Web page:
When Okko does meet the samurai that the courier died trying to name, the meeting is like oil and water. Okko, being considered a ronin and an outsider of the standard civilization of his time, is not necessarily respected in the manner that other Samurai are. This happens in role playing games all the time as adventurers are generally not land owners and only have themselves to be responsible to. This allows them to do and say things that might get say, a farmer a trip to the gallows but to which an adventurer might reply, "Do you really want me to kill the garrison and leave you vulnerable to the giants in the area?"

When the whole group comes under attack, the monk is taken out in the first volley of the assault. This is something to remember for the Game Master when playing monsters that have intelligence or tactics. In pre-4th edition games, the wisdom is go for the spellcasters.  Nothing like a group of fire balls or turning efforts on the undead to quickly undermine a horde of minions and monsters. To counter this, don't act like the monsters are stupid. If a lich, an undead spellcaster, is among the villains, he's going to know exactly how powerful an opposing spell caster is and want that creature dead.

Eventually, when they do find the forbidden libraries, they discover that they are there too late. The library has been ransacked and its men killed. What they learn though, is that their enemies started off as healers but seeing the land plunged into such deep war, decided that they should be the ones to rule as they could, using their forbidden studies, control the dead of all the clans. With the land in such a constant state of warefare, they are not left wanting for raw supplies.

This is part of the appeal of running a campaign during a time of trouble. If everything is normal and the characters are merely looters, then their overall impact on the setting, as great as it may be, is one of the outsider. If on the other hand, the setting is alive and thriving with its own series of conflicts, things that no one adventurer will be able to solve, then it allows them to gather into different places and impact the setting in different ways. They are not necessarily merely dungeon crawling, but choosing sides in a multi-angled war. If they choose to do so. After all, with so many dying on the battlefield, that just means more empty castles for looting right?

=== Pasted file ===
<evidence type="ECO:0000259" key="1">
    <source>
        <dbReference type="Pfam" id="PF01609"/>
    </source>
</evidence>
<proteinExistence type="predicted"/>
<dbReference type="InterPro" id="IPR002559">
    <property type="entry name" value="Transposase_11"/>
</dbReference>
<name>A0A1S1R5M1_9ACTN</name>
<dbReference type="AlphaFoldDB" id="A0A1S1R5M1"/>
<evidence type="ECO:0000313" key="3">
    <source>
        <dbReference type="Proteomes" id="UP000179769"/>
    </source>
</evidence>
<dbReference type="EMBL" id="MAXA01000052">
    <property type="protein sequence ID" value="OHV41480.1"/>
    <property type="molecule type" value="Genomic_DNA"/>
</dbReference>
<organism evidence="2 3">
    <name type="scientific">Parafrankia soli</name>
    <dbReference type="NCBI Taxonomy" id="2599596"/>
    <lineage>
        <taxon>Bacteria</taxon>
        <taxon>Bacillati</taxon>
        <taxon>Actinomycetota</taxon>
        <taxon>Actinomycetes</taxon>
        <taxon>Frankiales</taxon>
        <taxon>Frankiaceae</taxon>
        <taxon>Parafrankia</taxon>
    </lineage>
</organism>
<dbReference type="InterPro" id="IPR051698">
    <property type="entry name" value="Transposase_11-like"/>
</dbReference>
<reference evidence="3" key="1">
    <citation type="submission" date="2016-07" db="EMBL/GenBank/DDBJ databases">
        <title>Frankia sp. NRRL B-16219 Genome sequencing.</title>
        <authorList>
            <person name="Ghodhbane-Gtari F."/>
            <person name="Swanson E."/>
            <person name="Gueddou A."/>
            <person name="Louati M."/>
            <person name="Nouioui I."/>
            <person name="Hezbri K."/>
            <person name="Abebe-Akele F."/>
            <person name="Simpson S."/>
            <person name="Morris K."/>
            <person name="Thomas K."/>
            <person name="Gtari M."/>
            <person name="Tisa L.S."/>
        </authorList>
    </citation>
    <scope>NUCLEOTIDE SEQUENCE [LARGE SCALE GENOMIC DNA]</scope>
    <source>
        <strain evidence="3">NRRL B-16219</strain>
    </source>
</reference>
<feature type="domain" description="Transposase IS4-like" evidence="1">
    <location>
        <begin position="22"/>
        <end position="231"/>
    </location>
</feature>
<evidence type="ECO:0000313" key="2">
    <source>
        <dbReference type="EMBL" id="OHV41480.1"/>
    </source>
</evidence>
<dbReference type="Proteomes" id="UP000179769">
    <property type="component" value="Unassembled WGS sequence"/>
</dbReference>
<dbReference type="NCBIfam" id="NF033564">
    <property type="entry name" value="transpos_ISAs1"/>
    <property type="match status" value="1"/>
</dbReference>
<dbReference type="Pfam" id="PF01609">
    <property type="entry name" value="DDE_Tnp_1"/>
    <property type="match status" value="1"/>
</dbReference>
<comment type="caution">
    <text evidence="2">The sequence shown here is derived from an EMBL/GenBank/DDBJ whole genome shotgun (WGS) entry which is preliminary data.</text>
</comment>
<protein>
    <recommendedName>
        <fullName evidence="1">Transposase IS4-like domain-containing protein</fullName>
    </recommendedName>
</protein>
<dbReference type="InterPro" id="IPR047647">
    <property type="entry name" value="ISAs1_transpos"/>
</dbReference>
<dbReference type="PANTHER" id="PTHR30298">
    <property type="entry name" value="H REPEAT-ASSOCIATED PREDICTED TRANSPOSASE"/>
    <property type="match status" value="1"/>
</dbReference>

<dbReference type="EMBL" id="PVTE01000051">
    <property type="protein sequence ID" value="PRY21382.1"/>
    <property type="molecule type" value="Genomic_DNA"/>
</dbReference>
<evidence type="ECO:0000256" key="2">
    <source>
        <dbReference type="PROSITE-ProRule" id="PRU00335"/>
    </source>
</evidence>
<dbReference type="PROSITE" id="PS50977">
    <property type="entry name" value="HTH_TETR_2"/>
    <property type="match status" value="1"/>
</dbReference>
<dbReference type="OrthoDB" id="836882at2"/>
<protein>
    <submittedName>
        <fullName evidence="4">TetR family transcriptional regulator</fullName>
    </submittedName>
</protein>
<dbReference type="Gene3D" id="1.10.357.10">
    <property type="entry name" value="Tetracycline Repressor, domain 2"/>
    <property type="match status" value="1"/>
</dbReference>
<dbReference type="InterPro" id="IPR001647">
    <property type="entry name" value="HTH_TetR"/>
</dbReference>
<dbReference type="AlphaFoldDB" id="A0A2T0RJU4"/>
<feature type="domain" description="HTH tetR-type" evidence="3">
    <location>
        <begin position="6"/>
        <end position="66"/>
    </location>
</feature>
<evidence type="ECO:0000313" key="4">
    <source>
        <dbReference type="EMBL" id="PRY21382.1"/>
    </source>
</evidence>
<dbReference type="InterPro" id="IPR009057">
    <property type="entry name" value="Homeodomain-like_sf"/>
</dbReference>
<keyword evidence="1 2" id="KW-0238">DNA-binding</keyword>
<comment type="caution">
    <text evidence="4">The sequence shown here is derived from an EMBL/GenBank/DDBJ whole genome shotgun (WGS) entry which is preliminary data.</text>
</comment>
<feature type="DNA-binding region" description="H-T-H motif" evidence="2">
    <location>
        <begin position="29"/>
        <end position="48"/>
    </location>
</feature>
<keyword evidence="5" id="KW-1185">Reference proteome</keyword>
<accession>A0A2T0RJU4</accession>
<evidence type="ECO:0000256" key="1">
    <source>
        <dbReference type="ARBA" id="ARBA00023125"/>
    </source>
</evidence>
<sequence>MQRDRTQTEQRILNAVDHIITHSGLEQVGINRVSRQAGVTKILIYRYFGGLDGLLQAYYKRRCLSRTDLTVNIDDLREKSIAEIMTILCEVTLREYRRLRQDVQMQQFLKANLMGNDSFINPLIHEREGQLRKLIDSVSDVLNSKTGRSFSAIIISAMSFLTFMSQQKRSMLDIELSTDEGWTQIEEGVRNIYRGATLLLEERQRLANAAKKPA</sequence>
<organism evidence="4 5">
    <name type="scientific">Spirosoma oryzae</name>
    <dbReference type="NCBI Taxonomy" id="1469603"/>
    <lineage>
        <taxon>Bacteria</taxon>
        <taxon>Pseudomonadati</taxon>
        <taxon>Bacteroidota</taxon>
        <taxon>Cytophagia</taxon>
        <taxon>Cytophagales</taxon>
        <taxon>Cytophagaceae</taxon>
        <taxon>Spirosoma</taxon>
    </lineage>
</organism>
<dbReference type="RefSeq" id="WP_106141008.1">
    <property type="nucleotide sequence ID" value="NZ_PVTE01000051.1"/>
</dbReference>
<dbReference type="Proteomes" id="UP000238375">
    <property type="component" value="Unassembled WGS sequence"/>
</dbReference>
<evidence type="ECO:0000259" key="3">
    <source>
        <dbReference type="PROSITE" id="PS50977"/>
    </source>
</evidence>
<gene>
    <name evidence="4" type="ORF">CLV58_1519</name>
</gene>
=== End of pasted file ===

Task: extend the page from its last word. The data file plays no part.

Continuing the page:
The whole thing comes to a conclussion as Okko and his allies hold down an old fort against the legions of undead and their spellcasting masters.  It has very much the feel of a Seven Samurai, a group of skilled individuals against a horde of nameless enemies. Okko and his allies are only able to claim victory though the use of a surgecial strike against the leaders of the undead.

Which is something that the Game Master has to look out for. Unless you're dealing with a group of brand new players, the characters will often go after the puppeter, not the puppets. You have to be ready with appropriate challenging counters if the villains are clver enough to have them. If your bad guys aren't expecting a scrying, teleportation, assassination attack, then you're not playing at mid-high levels of D&D with thinking villains. Prepare and defend appropriately, but don't provide everyone the exact same type of defense. Vary things up. Provide differences.